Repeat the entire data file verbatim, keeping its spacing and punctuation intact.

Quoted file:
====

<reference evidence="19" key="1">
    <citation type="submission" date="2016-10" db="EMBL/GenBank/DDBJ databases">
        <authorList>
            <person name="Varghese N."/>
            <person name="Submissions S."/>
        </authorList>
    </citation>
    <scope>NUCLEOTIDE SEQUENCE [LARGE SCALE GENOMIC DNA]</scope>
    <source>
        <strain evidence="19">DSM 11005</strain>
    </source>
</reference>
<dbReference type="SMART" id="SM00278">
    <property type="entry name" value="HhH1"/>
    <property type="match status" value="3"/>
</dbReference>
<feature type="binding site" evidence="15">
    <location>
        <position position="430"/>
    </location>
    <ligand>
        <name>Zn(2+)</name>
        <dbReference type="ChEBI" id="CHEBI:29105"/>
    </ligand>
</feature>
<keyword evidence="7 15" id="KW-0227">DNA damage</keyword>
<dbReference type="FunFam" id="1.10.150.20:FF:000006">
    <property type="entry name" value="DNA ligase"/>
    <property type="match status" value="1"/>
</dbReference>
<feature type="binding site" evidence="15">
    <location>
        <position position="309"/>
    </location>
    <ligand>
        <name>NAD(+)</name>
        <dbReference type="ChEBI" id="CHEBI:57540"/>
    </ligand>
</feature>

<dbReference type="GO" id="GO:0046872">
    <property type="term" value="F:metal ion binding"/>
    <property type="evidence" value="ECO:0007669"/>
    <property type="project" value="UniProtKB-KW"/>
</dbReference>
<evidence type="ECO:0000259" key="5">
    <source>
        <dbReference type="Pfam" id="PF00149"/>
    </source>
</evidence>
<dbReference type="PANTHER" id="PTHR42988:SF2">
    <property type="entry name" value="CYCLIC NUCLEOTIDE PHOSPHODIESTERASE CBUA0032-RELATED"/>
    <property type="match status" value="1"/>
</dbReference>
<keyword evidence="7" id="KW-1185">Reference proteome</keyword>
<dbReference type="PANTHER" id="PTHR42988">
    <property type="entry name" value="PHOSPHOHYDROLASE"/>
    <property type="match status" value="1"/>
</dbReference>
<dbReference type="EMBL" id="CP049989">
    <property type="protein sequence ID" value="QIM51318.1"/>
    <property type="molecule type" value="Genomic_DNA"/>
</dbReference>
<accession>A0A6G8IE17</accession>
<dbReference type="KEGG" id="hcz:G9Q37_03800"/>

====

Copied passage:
<reference evidence="19" key="1">
    <citation type="submission" date="2016-10" db="EMBL/GenBank/DDBJ databases">
        <authorList>
            <person name="Varghese N."/>
            <person name="Submissions S."/>
        </authorList>
    </citation>
    <scope>NUCLEOTIDE SEQUENCE [LARGE SCALE GENOMIC DNA]</scope>
    <source>
        <strain evidence="19">DSM 11005</strain>
    </source>
</reference>
<dbReference type="SMART" id="SM00278">
    <property type="entry name" value="HhH1"/>
    <property type="match status" value="3"/>
</dbReference>
<feature type="binding site" evidence="15">
    <location>
        <position position="430"/>
    </location>
    <ligand>
        <name>Zn(2+)</name>
        <dbReference type="ChEBI" id="CHEBI:29105"/>
    </ligand>
</feature>
<keyword evidence="7 15" id="KW-0227">DNA damage</keyword>
<dbReference type="FunFam" id="1.10.150.20:FF:000006">
    <property type="entry name" value="DNA ligase"/>
    <property type="match status" value="1"/>
</dbReference>
<feature type="binding site" evidence="15">
    <location>
        <position position="309"/>
    </location>
    <ligand>
        <name>NAD(+)</name>
        <dbReference type="ChEBI" id="CHEBI:57540"/>
    </ligand>
</feature>

<dbReference type="GO" id="GO:0046872">
    <property type="term" value="F:metal ion binding"/>
    <property type="evidence" value="ECO:0007669"/>
    <property type="project" value="UniProtKB-KW"/>
</dbReference>
<evidence type="ECO:0000259" key="5">
    <source>
        <dbReference type="Pfam" id="PF00149"/>
    </source>
</evidence>
<dbReference type="PANTHER" id="PTHR42988:SF2">
    <property type="entry name" value="CYCLIC NUCLEOTIDE PHOSPHODIESTERASE CBUA0032-RELATED"/>
    <property type="match status" value="1"/>
</dbReference>
<keyword evidence="7" id="KW-1185">Reference proteome</keyword>
<dbReference type="PANTHER" id="PTHR42988">
    <property type="entry name" value="PHOSPHOHYDROLASE"/>
    <property type="match status" value="1"/>
</dbReference>
<dbReference type="EMBL" id="CP049989">
    <property type="protein sequence ID" value="QIM51318.1"/>
    <property type="molecule type" value="Genomic_DNA"/>
</dbReference>
<accession>A0A6G8IE17</accession>
<dbReference type="KEGG" id="hcz:G9Q37_03800"/>